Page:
Most activities in the classrooms as well as the discussions on the open-ended lessons do not stop there. We make every effort for cross-area integration so that children can apply their knowledge to different areas of the classroom. The child who was engaged with the volcano activity, once finished, might move to the art corner to paint their own interpretation of the volcano. After the Monday morning circle, where children share things about their weekend, a child might move to the creativity area of the classroom and make a book about their weekend trip to the zoo, illustrating the animals and writing about them. In this case imagination and language skills work together to develop a creative piece of work. The opportunities for creativity in the classroom are endless.
The arts and crafts activities that are incorporated into our curriculum focus on a subject or a purpose. Through painting and construction children are able to understand how things look or work in the real world. The teacher may for instance demonstrate the weekly arts and crafts projects, which remain on the art table for the entire week, allowing the child the opportunity to complete it or not at their own pace. The teacher demonstrates but does not correct the children on how to complete the project. Our aim is not to create a standardised project the parents will admire but instead give the opportunity to the child to create a project in the way they perceived the information. Nothing hinders creativity more than being told when and how to complete something. That is why in the Montessori classroom the children are free to create their own art when they feel inspired and ready to do so! All art materials are available for them throughout the day.
Creativity also comes with the child's developing skills. We provide materials that are appropriate for them, and that are not too difficult. This will build the children's confidence, especially with children who are still developing their fine-motor skills. We offer crayons for younger children who are still developing their pencil grip and when we observe that they are ready for pencils and scissors and so on, we go ahead and present these to them in order to be able to use them confidently and create their paintings and collages. We encourage children to use recyclable materials and we offer a myriad of them, such as scrap paper, yarn, pencil shavings, textiles etc, in order to be free to express their creativity the way they wish. These different materials also challenge the child's creativity and imagination as they need to think of different ways to use them and what kind of glue they need to apply. Here is when creativity and problem-solving skills work together.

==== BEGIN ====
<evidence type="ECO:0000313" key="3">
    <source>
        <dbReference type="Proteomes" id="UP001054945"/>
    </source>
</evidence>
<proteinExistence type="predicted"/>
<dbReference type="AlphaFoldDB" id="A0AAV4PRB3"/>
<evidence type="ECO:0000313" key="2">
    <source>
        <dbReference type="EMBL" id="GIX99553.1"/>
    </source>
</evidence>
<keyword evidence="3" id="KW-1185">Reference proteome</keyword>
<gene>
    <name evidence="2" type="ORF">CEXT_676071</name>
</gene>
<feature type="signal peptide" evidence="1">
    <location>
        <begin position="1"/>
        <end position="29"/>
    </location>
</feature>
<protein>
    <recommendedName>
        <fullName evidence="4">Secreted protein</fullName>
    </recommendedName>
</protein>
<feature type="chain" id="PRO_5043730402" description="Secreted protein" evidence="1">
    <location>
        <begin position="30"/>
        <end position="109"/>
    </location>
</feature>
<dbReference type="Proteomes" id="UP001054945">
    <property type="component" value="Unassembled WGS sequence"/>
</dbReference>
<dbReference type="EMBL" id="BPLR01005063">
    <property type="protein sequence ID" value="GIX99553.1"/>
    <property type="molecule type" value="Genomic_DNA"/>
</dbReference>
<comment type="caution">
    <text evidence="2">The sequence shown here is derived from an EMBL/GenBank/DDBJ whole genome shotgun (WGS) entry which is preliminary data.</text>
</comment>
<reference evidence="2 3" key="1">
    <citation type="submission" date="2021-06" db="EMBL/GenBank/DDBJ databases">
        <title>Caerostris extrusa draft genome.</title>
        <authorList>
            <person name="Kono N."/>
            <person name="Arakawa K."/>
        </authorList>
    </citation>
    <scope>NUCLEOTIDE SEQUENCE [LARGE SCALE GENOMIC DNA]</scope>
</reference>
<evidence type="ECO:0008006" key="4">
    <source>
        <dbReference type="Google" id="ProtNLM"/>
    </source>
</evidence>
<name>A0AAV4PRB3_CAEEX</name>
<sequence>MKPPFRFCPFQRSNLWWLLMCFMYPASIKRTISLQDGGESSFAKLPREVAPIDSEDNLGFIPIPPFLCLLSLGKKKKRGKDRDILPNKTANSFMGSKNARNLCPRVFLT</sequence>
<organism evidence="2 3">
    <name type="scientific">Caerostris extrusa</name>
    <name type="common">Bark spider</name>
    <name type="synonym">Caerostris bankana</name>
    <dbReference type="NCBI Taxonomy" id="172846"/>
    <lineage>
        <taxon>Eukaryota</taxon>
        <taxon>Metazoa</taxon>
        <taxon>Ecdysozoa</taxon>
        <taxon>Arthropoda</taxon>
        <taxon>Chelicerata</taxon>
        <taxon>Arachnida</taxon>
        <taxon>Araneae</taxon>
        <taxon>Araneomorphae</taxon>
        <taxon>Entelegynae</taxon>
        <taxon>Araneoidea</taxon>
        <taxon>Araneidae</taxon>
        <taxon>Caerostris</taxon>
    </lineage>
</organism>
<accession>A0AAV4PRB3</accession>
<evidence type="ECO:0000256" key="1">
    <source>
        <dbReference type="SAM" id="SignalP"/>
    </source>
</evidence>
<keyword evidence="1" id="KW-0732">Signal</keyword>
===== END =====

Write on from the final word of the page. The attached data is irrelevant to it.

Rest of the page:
When children are allowed to think of creative ways to complete an art project or new ways to build a tower and so on, instead of being told how to draw a picture, they learn to look for possibilities. They start to see patterns in the environment and start to think outside the box in finding alternatives. As mentioned above, creativity and problem-solving skills are interlinked, and when children are given the opportunity to solve their own problems, they learn to trust themselves and have the knowledge and confidence to ask for help when they need it. For children, most times the most important thing is the process of making or creating something and not the result. Children enjoy putting things together more than how it looks when they finish. Therefore, it is essential to comment on how hard they have worked instead of saying "You made a beautiful picture." Also asking children open-ended questions such as "Tell me about your picture," gives them the opportunity to talk about something they created and that they are probably proud of and want to share with you. It gives their process the importance it deserves.
Sometimes creativity is about colours, patterns and art tools. Other times it is about problem solving, questions and answers.
Big gem Maria Mathapoulou works with our toddlers in Little Gems' Larnaca setting. If you wish to learn more about creativity and imagination, please contact us and learn more about our amazing approach to this developmental area. Email: firstname.lastname@example.org. Tele: 22 351319 or 96557661.